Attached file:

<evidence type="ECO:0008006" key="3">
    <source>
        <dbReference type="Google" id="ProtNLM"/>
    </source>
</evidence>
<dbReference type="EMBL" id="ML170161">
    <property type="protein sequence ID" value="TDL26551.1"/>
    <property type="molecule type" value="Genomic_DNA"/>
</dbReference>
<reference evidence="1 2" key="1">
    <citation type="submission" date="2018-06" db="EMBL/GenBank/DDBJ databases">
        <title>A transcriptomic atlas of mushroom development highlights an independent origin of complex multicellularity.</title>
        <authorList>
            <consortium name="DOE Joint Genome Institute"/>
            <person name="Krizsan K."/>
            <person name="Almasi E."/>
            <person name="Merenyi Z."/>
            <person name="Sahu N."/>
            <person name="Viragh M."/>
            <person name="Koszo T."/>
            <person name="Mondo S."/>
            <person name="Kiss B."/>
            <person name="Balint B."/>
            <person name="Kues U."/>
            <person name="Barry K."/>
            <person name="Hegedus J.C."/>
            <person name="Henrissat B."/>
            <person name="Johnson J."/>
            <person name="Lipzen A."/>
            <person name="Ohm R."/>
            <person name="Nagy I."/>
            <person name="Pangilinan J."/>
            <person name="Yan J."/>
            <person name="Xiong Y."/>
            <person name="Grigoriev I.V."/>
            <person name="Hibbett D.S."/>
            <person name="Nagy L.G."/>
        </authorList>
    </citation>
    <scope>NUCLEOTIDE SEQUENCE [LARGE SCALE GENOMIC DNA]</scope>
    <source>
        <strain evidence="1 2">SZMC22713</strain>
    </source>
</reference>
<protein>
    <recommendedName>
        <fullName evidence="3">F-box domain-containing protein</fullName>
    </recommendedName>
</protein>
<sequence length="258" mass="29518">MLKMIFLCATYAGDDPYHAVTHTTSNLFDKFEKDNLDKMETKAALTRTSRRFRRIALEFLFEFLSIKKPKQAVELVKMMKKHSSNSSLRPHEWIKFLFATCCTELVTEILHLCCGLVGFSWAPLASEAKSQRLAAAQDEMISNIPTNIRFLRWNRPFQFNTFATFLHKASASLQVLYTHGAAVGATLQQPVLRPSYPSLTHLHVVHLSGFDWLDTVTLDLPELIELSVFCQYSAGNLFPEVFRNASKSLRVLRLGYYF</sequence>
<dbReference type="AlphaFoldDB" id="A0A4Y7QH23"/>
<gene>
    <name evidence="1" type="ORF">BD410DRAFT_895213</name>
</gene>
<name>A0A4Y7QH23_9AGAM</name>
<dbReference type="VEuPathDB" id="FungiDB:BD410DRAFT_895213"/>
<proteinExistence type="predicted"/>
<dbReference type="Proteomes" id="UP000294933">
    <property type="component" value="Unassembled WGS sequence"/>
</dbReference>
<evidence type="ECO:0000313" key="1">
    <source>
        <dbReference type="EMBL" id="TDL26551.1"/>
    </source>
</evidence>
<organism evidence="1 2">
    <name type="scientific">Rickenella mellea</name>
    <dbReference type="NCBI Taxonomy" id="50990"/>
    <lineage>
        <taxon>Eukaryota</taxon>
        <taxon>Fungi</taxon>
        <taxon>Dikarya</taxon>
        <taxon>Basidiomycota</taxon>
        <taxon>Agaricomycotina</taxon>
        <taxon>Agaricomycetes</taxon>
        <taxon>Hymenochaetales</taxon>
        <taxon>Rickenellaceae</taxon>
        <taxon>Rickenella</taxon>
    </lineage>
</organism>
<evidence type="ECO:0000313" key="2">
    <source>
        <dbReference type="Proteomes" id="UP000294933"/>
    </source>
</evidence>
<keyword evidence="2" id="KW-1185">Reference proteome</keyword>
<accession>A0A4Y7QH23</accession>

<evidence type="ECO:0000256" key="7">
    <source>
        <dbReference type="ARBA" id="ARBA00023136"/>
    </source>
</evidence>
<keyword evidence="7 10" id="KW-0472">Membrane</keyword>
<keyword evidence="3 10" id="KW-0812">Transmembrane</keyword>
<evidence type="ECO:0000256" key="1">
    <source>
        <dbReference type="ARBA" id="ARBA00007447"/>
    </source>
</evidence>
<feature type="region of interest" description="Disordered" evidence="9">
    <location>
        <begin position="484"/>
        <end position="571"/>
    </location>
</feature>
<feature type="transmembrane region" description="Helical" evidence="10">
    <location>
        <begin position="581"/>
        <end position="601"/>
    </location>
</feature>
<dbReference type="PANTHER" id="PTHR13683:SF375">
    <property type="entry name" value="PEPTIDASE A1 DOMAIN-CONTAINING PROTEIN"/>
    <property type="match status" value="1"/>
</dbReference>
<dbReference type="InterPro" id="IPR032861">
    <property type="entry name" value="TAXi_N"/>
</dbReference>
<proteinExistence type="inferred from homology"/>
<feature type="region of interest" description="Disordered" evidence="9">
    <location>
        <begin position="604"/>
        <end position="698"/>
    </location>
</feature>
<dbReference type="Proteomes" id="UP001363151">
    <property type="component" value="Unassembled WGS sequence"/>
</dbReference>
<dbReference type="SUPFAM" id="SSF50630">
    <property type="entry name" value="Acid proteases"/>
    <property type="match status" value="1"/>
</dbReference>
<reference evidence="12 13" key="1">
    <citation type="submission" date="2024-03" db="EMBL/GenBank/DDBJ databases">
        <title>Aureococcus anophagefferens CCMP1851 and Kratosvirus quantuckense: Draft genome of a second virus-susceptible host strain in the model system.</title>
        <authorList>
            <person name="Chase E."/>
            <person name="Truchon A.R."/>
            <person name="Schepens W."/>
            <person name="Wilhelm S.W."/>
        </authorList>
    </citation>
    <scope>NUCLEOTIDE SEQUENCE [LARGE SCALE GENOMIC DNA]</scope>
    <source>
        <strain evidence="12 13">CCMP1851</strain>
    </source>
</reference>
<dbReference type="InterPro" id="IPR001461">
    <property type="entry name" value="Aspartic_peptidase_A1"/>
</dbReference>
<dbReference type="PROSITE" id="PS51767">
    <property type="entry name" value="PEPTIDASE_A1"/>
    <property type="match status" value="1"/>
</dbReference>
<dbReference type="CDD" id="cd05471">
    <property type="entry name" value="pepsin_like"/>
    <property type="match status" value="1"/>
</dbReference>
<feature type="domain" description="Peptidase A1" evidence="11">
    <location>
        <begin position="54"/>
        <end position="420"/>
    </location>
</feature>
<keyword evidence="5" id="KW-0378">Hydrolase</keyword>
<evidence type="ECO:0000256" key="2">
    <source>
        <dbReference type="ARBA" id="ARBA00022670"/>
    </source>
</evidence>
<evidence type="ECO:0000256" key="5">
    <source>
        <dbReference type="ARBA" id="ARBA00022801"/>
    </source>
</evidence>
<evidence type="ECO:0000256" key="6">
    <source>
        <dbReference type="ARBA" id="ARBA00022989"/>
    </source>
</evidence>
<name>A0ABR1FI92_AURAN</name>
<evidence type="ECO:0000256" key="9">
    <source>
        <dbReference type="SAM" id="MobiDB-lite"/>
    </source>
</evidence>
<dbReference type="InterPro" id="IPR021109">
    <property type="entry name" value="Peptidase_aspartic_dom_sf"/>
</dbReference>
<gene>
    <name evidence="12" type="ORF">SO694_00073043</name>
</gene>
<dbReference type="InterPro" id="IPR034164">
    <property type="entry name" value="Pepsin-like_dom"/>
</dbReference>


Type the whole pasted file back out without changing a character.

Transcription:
<evidence type="ECO:0008006" key="3">
    <source>
        <dbReference type="Google" id="ProtNLM"/>
    </source>
</evidence>
<dbReference type="EMBL" id="ML170161">
    <property type="protein sequence ID" value="TDL26551.1"/>
    <property type="molecule type" value="Genomic_DNA"/>
</dbReference>
<reference evidence="1 2" key="1">
    <citation type="submission" date="2018-06" db="EMBL/GenBank/DDBJ databases">
        <title>A transcriptomic atlas of mushroom development highlights an independent origin of complex multicellularity.</title>
        <authorList>
            <consortium name="DOE Joint Genome Institute"/>
            <person name="Krizsan K."/>
            <person name="Almasi E."/>
            <person name="Merenyi Z."/>
            <person name="Sahu N."/>
            <person name="Viragh M."/>
            <person name="Koszo T."/>
            <person name="Mondo S."/>
            <person name="Kiss B."/>
            <person name="Balint B."/>
            <person name="Kues U."/>
            <person name="Barry K."/>
            <person name="Hegedus J.C."/>
            <person name="Henrissat B."/>
            <person name="Johnson J."/>
            <person name="Lipzen A."/>
            <person name="Ohm R."/>
            <person name="Nagy I."/>
            <person name="Pangilinan J."/>
            <person name="Yan J."/>
            <person name="Xiong Y."/>
            <person name="Grigoriev I.V."/>
            <person name="Hibbett D.S."/>
            <person name="Nagy L.G."/>
        </authorList>
    </citation>
    <scope>NUCLEOTIDE SEQUENCE [LARGE SCALE GENOMIC DNA]</scope>
    <source>
        <strain evidence="1 2">SZMC22713</strain>
    </source>
</reference>
<protein>
    <recommendedName>
        <fullName evidence="3">F-box domain-containing protein</fullName>
    </recommendedName>
</protein>
<sequence length="258" mass="29518">MLKMIFLCATYAGDDPYHAVTHTTSNLFDKFEKDNLDKMETKAALTRTSRRFRRIALEFLFEFLSIKKPKQAVELVKMMKKHSSNSSLRPHEWIKFLFATCCTELVTEILHLCCGLVGFSWAPLASEAKSQRLAAAQDEMISNIPTNIRFLRWNRPFQFNTFATFLHKASASLQVLYTHGAAVGATLQQPVLRPSYPSLTHLHVVHLSGFDWLDTVTLDLPELIELSVFCQYSAGNLFPEVFRNASKSLRVLRLGYYF</sequence>
<dbReference type="AlphaFoldDB" id="A0A4Y7QH23"/>
<gene>
    <name evidence="1" type="ORF">BD410DRAFT_895213</name>
</gene>
<name>A0A4Y7QH23_9AGAM</name>
<dbReference type="VEuPathDB" id="FungiDB:BD410DRAFT_895213"/>
<proteinExistence type="predicted"/>
<dbReference type="Proteomes" id="UP000294933">
    <property type="component" value="Unassembled WGS sequence"/>
</dbReference>
<evidence type="ECO:0000313" key="1">
    <source>
        <dbReference type="EMBL" id="TDL26551.1"/>
    </source>
</evidence>
<organism evidence="1 2">
    <name type="scientific">Rickenella mellea</name>
    <dbReference type="NCBI Taxonomy" id="50990"/>
    <lineage>
        <taxon>Eukaryota</taxon>
        <taxon>Fungi</taxon>
        <taxon>Dikarya</taxon>
        <taxon>Basidiomycota</taxon>
        <taxon>Agaricomycotina</taxon>
        <taxon>Agaricomycetes</taxon>
        <taxon>Hymenochaetales</taxon>
        <taxon>Rickenellaceae</taxon>
        <taxon>Rickenella</taxon>
    </lineage>
</organism>
<evidence type="ECO:0000313" key="2">
    <source>
        <dbReference type="Proteomes" id="UP000294933"/>
    </source>
</evidence>
<keyword evidence="2" id="KW-1185">Reference proteome</keyword>
<accession>A0A4Y7QH23</accession>

<evidence type="ECO:0000256" key="7">
    <source>
        <dbReference type="ARBA" id="ARBA00023136"/>
    </source>
</evidence>
<keyword evidence="7 10" id="KW-0472">Membrane</keyword>
<keyword evidence="3 10" id="KW-0812">Transmembrane</keyword>
<evidence type="ECO:0000256" key="1">
    <source>
        <dbReference type="ARBA" id="ARBA00007447"/>
    </source>
</evidence>
<feature type="region of interest" description="Disordered" evidence="9">
    <location>
        <begin position="484"/>
        <end position="571"/>
    </location>
</feature>
<feature type="transmembrane region" description="Helical" evidence="10">
    <location>
        <begin position="581"/>
        <end position="601"/>
    </location>
</feature>
<dbReference type="PANTHER" id="PTHR13683:SF375">
    <property type="entry name" value="PEPTIDASE A1 DOMAIN-CONTAINING PROTEIN"/>
    <property type="match status" value="1"/>
</dbReference>
<dbReference type="InterPro" id="IPR032861">
    <property type="entry name" value="TAXi_N"/>
</dbReference>
<proteinExistence type="inferred from homology"/>
<feature type="region of interest" description="Disordered" evidence="9">
    <location>
        <begin position="604"/>
        <end position="698"/>
    </location>
</feature>
<dbReference type="Proteomes" id="UP001363151">
    <property type="component" value="Unassembled WGS sequence"/>
</dbReference>
<dbReference type="SUPFAM" id="SSF50630">
    <property type="entry name" value="Acid proteases"/>
    <property type="match status" value="1"/>
</dbReference>
<reference evidence="12 13" key="1">
    <citation type="submission" date="2024-03" db="EMBL/GenBank/DDBJ databases">
        <title>Aureococcus anophagefferens CCMP1851 and Kratosvirus quantuckense: Draft genome of a second virus-susceptible host strain in the model system.</title>
        <authorList>
            <person name="Chase E."/>
            <person name="Truchon A.R."/>
            <person name="Schepens W."/>
            <person name="Wilhelm S.W."/>
        </authorList>
    </citation>
    <scope>NUCLEOTIDE SEQUENCE [LARGE SCALE GENOMIC DNA]</scope>
    <source>
        <strain evidence="12 13">CCMP1851</strain>
    </source>
</reference>
<dbReference type="InterPro" id="IPR001461">
    <property type="entry name" value="Aspartic_peptidase_A1"/>
</dbReference>
<dbReference type="PROSITE" id="PS51767">
    <property type="entry name" value="PEPTIDASE_A1"/>
    <property type="match status" value="1"/>
</dbReference>
<dbReference type="CDD" id="cd05471">
    <property type="entry name" value="pepsin_like"/>
    <property type="match status" value="1"/>
</dbReference>
<feature type="domain" description="Peptidase A1" evidence="11">
    <location>
        <begin position="54"/>
        <end position="420"/>
    </location>
</feature>
<keyword evidence="5" id="KW-0378">Hydrolase</keyword>
<evidence type="ECO:0000256" key="2">
    <source>
        <dbReference type="ARBA" id="ARBA00022670"/>
    </source>
</evidence>
<evidence type="ECO:0000256" key="5">
    <source>
        <dbReference type="ARBA" id="ARBA00022801"/>
    </source>
</evidence>
<evidence type="ECO:0000256" key="6">
    <source>
        <dbReference type="ARBA" id="ARBA00022989"/>
    </source>
</evidence>
<name>A0ABR1FI92_AURAN</name>
<evidence type="ECO:0000256" key="9">
    <source>
        <dbReference type="SAM" id="MobiDB-lite"/>
    </source>
</evidence>
<dbReference type="InterPro" id="IPR021109">
    <property type="entry name" value="Peptidase_aspartic_dom_sf"/>
</dbReference>
<gene>
    <name evidence="12" type="ORF">SO694_00073043</name>
</gene>
<dbReference type="InterPro" id="IPR034164">
    <property type="entry name" value="Pepsin-like_dom"/>
</dbReference>